As far as equity distribution, we have been operating on a handshake agreement between the founders. Technically speaking, I own 100% of the company "on paper" since I'm the only Member listed in the LLC operating papers. But that is, again, only a historical legacy. I created the company and worked alone for the first year before inviting the first co-founder onboard. It would be easy enough to amend the papers to update the equity split, but we've basically taken the approach that "well do that when we convert to a C corp, or there's a specific need to" (like, if we get an acquisition offer). So, yeah, we are operating on trust at the moment. A lot of people will recommend against doing that sort of thing for various reasons (see: The Social Network for example), and I have known friends who got screwed by co-founder disputes because things weren't put into writing up-front. If I had to advise somebody, I'd probably advise you to decide on the equity splits, intellectual property assignments, etc. up-front, and formalize everything from the beginning just to be on the safe side. The downside to that is, it costs a little bit of money and time. shrug

As for YC... nothing against them, but I'd never make a decision based on "what YC wants". But I look at all accelerators / incubators / etc. as "something that might be nice to do, but we'll succeed with or without them." Being that we are an East Coast startup with constraints that would limit out ability to move to CA in order to do YC, we've never even applied and probably never will. If doing YC is super important to you, then maybe you should treat this a bit differently. It's up to you.

Design document? Meh... I mean, yeah, but no. Not exactly. You need to know something about what you're building, but as a rule, you probably won't know exactly what you really need to build to achieve "product / market fit"[6] right away. So no sense spending months on an elaborate BDUF design doc. Sketch out the high level design, and IF you wind up subcontracting any work, then you'll have to formalize a spec for the contractor. But don't spend months and months designing something nobody wants. "Get out of the building" as they say, talk to customers, and iterate the design as you learn what people want/need.







Just ordered Guy's book. Thanks!
No prob. I enjoyed that book a lot. It covers a lot of the "nuts and bolts" stuff, especially in terms of the equity stuff, and some of the stuff around raising VC money. If you think you'll be looking for outside investment eventually, it's a very good book.

I really can't recommend @sgblank's book highly enough either. If you haven't read it, or aren't already familiar with the "Customer Development" methodology, I would definitely suggest you put that on your reading list. When I read it, my reaction was something like Keanu Reeves' in The Matrix - "Whooah". I felt like I saw the matrix. While you can never reduce something as complex as building a business down to a "paint by the numbers" process, TFSTTE is about as close to a "paint by the numbers" guide as you can find. It really lays things out in excruciating detail.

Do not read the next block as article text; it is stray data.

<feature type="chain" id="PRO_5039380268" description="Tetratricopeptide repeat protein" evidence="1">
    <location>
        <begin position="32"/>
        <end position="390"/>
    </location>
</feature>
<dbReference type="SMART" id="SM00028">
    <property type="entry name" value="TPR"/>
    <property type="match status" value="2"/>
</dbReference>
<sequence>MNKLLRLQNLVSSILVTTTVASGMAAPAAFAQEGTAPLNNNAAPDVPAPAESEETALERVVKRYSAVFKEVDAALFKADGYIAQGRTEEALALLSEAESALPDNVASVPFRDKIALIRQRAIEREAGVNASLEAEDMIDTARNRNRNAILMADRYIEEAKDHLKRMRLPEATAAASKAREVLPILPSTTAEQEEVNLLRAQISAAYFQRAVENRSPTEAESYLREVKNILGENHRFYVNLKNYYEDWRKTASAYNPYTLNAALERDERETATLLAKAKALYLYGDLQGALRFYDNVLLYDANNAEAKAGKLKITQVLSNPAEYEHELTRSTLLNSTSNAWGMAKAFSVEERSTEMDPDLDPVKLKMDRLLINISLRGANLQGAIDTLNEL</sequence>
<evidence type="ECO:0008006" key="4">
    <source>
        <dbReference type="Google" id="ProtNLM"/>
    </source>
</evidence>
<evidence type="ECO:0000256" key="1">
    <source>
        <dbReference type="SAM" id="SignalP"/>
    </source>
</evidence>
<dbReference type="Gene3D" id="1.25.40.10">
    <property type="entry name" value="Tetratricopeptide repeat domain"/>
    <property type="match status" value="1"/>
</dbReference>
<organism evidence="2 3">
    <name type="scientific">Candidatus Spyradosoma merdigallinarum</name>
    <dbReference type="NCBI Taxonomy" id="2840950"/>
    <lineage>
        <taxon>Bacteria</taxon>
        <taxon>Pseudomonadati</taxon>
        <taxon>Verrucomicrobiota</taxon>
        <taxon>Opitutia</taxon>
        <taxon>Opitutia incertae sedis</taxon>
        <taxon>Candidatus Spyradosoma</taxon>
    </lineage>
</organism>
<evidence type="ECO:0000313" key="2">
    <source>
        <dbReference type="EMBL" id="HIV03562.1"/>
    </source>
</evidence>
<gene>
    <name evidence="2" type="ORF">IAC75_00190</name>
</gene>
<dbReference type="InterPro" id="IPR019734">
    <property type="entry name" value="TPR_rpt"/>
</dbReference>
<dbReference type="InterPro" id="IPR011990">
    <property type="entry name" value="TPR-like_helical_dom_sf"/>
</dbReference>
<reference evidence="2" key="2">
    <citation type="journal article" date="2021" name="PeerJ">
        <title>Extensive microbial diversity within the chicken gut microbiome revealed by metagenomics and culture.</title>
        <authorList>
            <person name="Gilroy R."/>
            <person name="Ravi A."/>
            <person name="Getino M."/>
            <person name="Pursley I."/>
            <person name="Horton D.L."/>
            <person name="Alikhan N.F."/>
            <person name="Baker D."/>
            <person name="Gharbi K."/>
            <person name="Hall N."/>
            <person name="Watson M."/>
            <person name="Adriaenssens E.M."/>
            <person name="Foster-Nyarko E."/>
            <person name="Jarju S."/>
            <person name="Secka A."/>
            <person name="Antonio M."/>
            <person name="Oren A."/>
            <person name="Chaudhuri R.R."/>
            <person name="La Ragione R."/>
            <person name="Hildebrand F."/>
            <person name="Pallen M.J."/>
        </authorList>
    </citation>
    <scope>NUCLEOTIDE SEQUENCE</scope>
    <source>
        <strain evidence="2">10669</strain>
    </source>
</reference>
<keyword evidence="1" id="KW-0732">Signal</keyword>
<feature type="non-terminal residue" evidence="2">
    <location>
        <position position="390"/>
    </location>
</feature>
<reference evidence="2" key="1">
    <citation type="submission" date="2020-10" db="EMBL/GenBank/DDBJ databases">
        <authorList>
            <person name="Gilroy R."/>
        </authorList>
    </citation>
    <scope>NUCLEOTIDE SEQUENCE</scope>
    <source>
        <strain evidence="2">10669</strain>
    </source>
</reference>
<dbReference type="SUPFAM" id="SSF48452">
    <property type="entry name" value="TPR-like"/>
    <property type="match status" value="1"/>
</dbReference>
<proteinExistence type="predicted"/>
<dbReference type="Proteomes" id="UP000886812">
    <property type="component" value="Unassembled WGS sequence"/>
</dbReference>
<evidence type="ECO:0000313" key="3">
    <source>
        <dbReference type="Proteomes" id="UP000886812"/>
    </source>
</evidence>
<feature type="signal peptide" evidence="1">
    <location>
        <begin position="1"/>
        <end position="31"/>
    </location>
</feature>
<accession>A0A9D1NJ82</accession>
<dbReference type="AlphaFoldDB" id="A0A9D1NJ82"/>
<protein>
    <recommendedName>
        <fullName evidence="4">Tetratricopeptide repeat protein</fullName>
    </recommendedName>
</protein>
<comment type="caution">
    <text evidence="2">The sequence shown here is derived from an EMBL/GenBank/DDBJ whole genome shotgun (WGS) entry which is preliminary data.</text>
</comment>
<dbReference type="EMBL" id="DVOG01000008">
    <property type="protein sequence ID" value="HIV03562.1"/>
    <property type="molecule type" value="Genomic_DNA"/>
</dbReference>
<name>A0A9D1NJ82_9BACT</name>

Oh it's on my reading list. I'm just taking it one at a time. Thanks!
I wanted to appreciate for writing this reply. Thank you.
Nov 18, 2012 · bsims on You can do it alone
Everyone commenting on this thread should read Founder's Dilemma to at least give some statistical information about success rates of founding teams.

Regardless of one's opinion of solo vs team, statistically it is easier with co-founders. That doesn't mean it can't be done solo, but you have better odds. And YC makes investments so why wouldn't you play the odds?

It is fairly common to have vesting schedules as someone earns equity of usually 3 to 4 years. So if for example you were giving up 10% total on a 4 year vesting schedule, each year would earn 2.5% of the 10%. Some of these can also be met with milestones.

I think your approach of bringing him on slowly makes sense from what you wrote. I recommend reading "The Founder's Dilemma," before finalizing any of your actions.

If you are interested in a take on this topic that is based on data, check out Noam Wasserman at BoS 2009 (his talk at BoS 2012 was very similar)

He has been collecting data on start-ups and then looking at survival lengths and outcomes. He wrote a book on the topic

Dec 07, 2011 · 1 points, 0 comments · submitted by fnazeeri